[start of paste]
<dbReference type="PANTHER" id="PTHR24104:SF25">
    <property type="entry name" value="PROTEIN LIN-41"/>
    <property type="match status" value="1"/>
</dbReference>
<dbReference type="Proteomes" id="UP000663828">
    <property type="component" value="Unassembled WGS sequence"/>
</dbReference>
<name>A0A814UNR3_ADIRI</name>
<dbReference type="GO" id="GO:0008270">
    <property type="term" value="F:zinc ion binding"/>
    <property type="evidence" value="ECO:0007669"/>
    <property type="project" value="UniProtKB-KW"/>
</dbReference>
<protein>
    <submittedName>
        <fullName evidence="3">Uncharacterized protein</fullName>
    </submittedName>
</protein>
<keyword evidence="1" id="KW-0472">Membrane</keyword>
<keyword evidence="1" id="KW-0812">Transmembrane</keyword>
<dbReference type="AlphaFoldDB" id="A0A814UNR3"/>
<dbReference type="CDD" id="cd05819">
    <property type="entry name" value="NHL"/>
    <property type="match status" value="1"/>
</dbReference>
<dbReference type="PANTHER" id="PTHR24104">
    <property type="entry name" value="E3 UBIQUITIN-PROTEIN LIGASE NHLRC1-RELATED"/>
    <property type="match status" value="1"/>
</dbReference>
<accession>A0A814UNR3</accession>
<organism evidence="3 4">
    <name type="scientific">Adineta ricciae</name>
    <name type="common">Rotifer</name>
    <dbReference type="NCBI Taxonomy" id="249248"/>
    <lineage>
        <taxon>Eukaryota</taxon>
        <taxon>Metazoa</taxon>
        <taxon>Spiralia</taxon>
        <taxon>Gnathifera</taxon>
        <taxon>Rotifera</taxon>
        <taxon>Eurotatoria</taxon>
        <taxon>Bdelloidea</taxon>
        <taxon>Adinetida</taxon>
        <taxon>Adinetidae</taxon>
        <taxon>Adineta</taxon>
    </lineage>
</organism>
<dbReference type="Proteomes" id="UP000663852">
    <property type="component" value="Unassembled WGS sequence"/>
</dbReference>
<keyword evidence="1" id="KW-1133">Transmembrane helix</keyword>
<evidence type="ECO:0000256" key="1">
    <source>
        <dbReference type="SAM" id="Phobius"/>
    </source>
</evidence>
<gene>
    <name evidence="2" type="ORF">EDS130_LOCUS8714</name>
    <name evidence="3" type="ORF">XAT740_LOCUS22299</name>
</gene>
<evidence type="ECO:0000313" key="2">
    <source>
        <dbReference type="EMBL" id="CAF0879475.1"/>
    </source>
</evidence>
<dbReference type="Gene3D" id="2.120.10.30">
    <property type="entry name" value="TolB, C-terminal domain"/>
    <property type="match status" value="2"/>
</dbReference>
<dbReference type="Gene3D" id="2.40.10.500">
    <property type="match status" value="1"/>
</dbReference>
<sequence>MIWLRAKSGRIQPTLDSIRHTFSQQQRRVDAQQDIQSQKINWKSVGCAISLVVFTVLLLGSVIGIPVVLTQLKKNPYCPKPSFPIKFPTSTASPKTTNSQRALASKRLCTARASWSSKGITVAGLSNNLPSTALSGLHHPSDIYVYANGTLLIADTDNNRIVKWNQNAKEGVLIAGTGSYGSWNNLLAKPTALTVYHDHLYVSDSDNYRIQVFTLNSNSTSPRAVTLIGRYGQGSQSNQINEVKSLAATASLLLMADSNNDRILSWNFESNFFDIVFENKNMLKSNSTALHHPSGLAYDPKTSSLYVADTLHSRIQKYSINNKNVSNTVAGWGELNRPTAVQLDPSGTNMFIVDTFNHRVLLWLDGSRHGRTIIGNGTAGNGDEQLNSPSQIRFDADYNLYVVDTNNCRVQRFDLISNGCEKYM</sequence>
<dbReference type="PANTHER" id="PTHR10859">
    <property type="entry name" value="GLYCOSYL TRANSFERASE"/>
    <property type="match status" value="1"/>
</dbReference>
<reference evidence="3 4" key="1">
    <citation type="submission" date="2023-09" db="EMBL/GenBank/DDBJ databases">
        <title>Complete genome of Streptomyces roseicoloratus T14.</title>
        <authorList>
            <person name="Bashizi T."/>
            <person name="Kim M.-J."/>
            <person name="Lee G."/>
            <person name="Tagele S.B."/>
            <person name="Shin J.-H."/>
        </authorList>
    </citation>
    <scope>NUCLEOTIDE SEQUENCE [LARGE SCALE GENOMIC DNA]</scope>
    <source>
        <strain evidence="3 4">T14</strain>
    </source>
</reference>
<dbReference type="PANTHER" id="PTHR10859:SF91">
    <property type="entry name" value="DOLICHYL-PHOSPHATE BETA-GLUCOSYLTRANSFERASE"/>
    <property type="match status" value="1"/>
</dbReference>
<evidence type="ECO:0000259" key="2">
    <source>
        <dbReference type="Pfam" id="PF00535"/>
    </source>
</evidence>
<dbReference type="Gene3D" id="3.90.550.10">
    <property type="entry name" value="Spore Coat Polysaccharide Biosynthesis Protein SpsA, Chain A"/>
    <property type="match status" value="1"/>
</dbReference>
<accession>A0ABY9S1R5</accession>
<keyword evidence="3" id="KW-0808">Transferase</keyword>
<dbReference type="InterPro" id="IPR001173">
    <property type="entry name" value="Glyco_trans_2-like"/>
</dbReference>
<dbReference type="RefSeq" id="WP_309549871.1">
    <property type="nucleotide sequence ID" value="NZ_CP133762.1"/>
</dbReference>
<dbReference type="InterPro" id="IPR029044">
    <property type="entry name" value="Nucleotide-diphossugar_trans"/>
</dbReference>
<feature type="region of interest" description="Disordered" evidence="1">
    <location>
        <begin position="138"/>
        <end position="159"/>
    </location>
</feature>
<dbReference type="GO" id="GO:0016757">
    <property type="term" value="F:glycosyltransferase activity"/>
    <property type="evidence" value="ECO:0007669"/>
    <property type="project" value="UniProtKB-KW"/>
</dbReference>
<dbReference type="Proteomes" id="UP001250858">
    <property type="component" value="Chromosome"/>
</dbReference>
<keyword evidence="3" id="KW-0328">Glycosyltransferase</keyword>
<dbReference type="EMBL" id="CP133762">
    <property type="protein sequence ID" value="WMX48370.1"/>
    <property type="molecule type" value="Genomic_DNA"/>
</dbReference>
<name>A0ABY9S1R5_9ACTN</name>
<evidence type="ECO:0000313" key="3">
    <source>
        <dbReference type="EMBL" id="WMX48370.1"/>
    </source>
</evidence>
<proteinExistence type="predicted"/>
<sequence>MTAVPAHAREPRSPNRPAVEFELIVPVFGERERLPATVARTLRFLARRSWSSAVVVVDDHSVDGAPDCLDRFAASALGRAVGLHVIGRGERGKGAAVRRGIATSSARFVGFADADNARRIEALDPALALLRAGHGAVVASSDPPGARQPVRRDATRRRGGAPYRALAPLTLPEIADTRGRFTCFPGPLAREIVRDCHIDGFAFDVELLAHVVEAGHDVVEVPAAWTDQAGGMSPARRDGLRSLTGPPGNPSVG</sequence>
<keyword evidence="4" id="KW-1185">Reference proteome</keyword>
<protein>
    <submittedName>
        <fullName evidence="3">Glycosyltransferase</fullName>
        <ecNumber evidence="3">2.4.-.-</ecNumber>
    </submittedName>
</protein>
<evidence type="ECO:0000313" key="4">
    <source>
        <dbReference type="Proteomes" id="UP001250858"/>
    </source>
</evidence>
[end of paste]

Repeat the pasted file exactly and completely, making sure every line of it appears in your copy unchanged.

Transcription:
<dbReference type="PANTHER" id="PTHR24104:SF25">
    <property type="entry name" value="PROTEIN LIN-41"/>
    <property type="match status" value="1"/>
</dbReference>
<dbReference type="Proteomes" id="UP000663828">
    <property type="component" value="Unassembled WGS sequence"/>
</dbReference>
<name>A0A814UNR3_ADIRI</name>
<dbReference type="GO" id="GO:0008270">
    <property type="term" value="F:zinc ion binding"/>
    <property type="evidence" value="ECO:0007669"/>
    <property type="project" value="UniProtKB-KW"/>
</dbReference>
<protein>
    <submittedName>
        <fullName evidence="3">Uncharacterized protein</fullName>
    </submittedName>
</protein>
<keyword evidence="1" id="KW-0472">Membrane</keyword>
<keyword evidence="1" id="KW-0812">Transmembrane</keyword>
<dbReference type="AlphaFoldDB" id="A0A814UNR3"/>
<dbReference type="CDD" id="cd05819">
    <property type="entry name" value="NHL"/>
    <property type="match status" value="1"/>
</dbReference>
<dbReference type="PANTHER" id="PTHR24104">
    <property type="entry name" value="E3 UBIQUITIN-PROTEIN LIGASE NHLRC1-RELATED"/>
    <property type="match status" value="1"/>
</dbReference>
<accession>A0A814UNR3</accession>
<organism evidence="3 4">
    <name type="scientific">Adineta ricciae</name>
    <name type="common">Rotifer</name>
    <dbReference type="NCBI Taxonomy" id="249248"/>
    <lineage>
        <taxon>Eukaryota</taxon>
        <taxon>Metazoa</taxon>
        <taxon>Spiralia</taxon>
        <taxon>Gnathifera</taxon>
        <taxon>Rotifera</taxon>
        <taxon>Eurotatoria</taxon>
        <taxon>Bdelloidea</taxon>
        <taxon>Adinetida</taxon>
        <taxon>Adinetidae</taxon>
        <taxon>Adineta</taxon>
    </lineage>
</organism>
<dbReference type="Proteomes" id="UP000663852">
    <property type="component" value="Unassembled WGS sequence"/>
</dbReference>
<keyword evidence="1" id="KW-1133">Transmembrane helix</keyword>
<evidence type="ECO:0000256" key="1">
    <source>
        <dbReference type="SAM" id="Phobius"/>
    </source>
</evidence>
<gene>
    <name evidence="2" type="ORF">EDS130_LOCUS8714</name>
    <name evidence="3" type="ORF">XAT740_LOCUS22299</name>
</gene>
<evidence type="ECO:0000313" key="2">
    <source>
        <dbReference type="EMBL" id="CAF0879475.1"/>
    </source>
</evidence>
<dbReference type="Gene3D" id="2.120.10.30">
    <property type="entry name" value="TolB, C-terminal domain"/>
    <property type="match status" value="2"/>
</dbReference>
<dbReference type="Gene3D" id="2.40.10.500">
    <property type="match status" value="1"/>
</dbReference>
<sequence>MIWLRAKSGRIQPTLDSIRHTFSQQQRRVDAQQDIQSQKINWKSVGCAISLVVFTVLLLGSVIGIPVVLTQLKKNPYCPKPSFPIKFPTSTASPKTTNSQRALASKRLCTARASWSSKGITVAGLSNNLPSTALSGLHHPSDIYVYANGTLLIADTDNNRIVKWNQNAKEGVLIAGTGSYGSWNNLLAKPTALTVYHDHLYVSDSDNYRIQVFTLNSNSTSPRAVTLIGRYGQGSQSNQINEVKSLAATASLLLMADSNNDRILSWNFESNFFDIVFENKNMLKSNSTALHHPSGLAYDPKTSSLYVADTLHSRIQKYSINNKNVSNTVAGWGELNRPTAVQLDPSGTNMFIVDTFNHRVLLWLDGSRHGRTIIGNGTAGNGDEQLNSPSQIRFDADYNLYVVDTNNCRVQRFDLISNGCEKYM</sequence>
<dbReference type="PANTHER" id="PTHR10859">
    <property type="entry name" value="GLYCOSYL TRANSFERASE"/>
    <property type="match status" value="1"/>
</dbReference>
<reference evidence="3 4" key="1">
    <citation type="submission" date="2023-09" db="EMBL/GenBank/DDBJ databases">
        <title>Complete genome of Streptomyces roseicoloratus T14.</title>
        <authorList>
            <person name="Bashizi T."/>
            <person name="Kim M.-J."/>
            <person name="Lee G."/>
            <person name="Tagele S.B."/>
            <person name="Shin J.-H."/>
        </authorList>
    </citation>
    <scope>NUCLEOTIDE SEQUENCE [LARGE SCALE GENOMIC DNA]</scope>
    <source>
        <strain evidence="3 4">T14</strain>
    </source>
</reference>
<dbReference type="PANTHER" id="PTHR10859:SF91">
    <property type="entry name" value="DOLICHYL-PHOSPHATE BETA-GLUCOSYLTRANSFERASE"/>
    <property type="match status" value="1"/>
</dbReference>
<evidence type="ECO:0000259" key="2">
    <source>
        <dbReference type="Pfam" id="PF00535"/>
    </source>
</evidence>
<dbReference type="Gene3D" id="3.90.550.10">
    <property type="entry name" value="Spore Coat Polysaccharide Biosynthesis Protein SpsA, Chain A"/>
    <property type="match status" value="1"/>
</dbReference>
<accession>A0ABY9S1R5</accession>
<keyword evidence="3" id="KW-0808">Transferase</keyword>
<dbReference type="InterPro" id="IPR001173">
    <property type="entry name" value="Glyco_trans_2-like"/>
</dbReference>
<dbReference type="RefSeq" id="WP_309549871.1">
    <property type="nucleotide sequence ID" value="NZ_CP133762.1"/>
</dbReference>
<dbReference type="InterPro" id="IPR029044">
    <property type="entry name" value="Nucleotide-diphossugar_trans"/>
</dbReference>
<feature type="region of interest" description="Disordered" evidence="1">
    <location>
        <begin position="138"/>
        <end position="159"/>
    </location>
</feature>
<dbReference type="GO" id="GO:0016757">
    <property type="term" value="F:glycosyltransferase activity"/>
    <property type="evidence" value="ECO:0007669"/>
    <property type="project" value="UniProtKB-KW"/>
</dbReference>
<dbReference type="Proteomes" id="UP001250858">
    <property type="component" value="Chromosome"/>
</dbReference>
<keyword evidence="3" id="KW-0328">Glycosyltransferase</keyword>
<dbReference type="EMBL" id="CP133762">
    <property type="protein sequence ID" value="WMX48370.1"/>
    <property type="molecule type" value="Genomic_DNA"/>
</dbReference>
<name>A0ABY9S1R5_9ACTN</name>
<evidence type="ECO:0000313" key="3">
    <source>
        <dbReference type="EMBL" id="WMX48370.1"/>
    </source>
</evidence>
<proteinExistence type="predicted"/>
<sequence>MTAVPAHAREPRSPNRPAVEFELIVPVFGERERLPATVARTLRFLARRSWSSAVVVVDDHSVDGAPDCLDRFAASALGRAVGLHVIGRGERGKGAAVRRGIATSSARFVGFADADNARRIEALDPALALLRAGHGAVVASSDPPGARQPVRRDATRRRGGAPYRALAPLTLPEIADTRGRFTCFPGPLAREIVRDCHIDGFAFDVELLAHVVEAGHDVVEVPAAWTDQAGGMSPARRDGLRSLTGPPGNPSVG</sequence>
<keyword evidence="4" id="KW-1185">Reference proteome</keyword>
<protein>
    <submittedName>
        <fullName evidence="3">Glycosyltransferase</fullName>
        <ecNumber evidence="3">2.4.-.-</ecNumber>
    </submittedName>
</protein>
<evidence type="ECO:0000313" key="4">
    <source>
        <dbReference type="Proteomes" id="UP001250858"/>
    </source>
</evidence>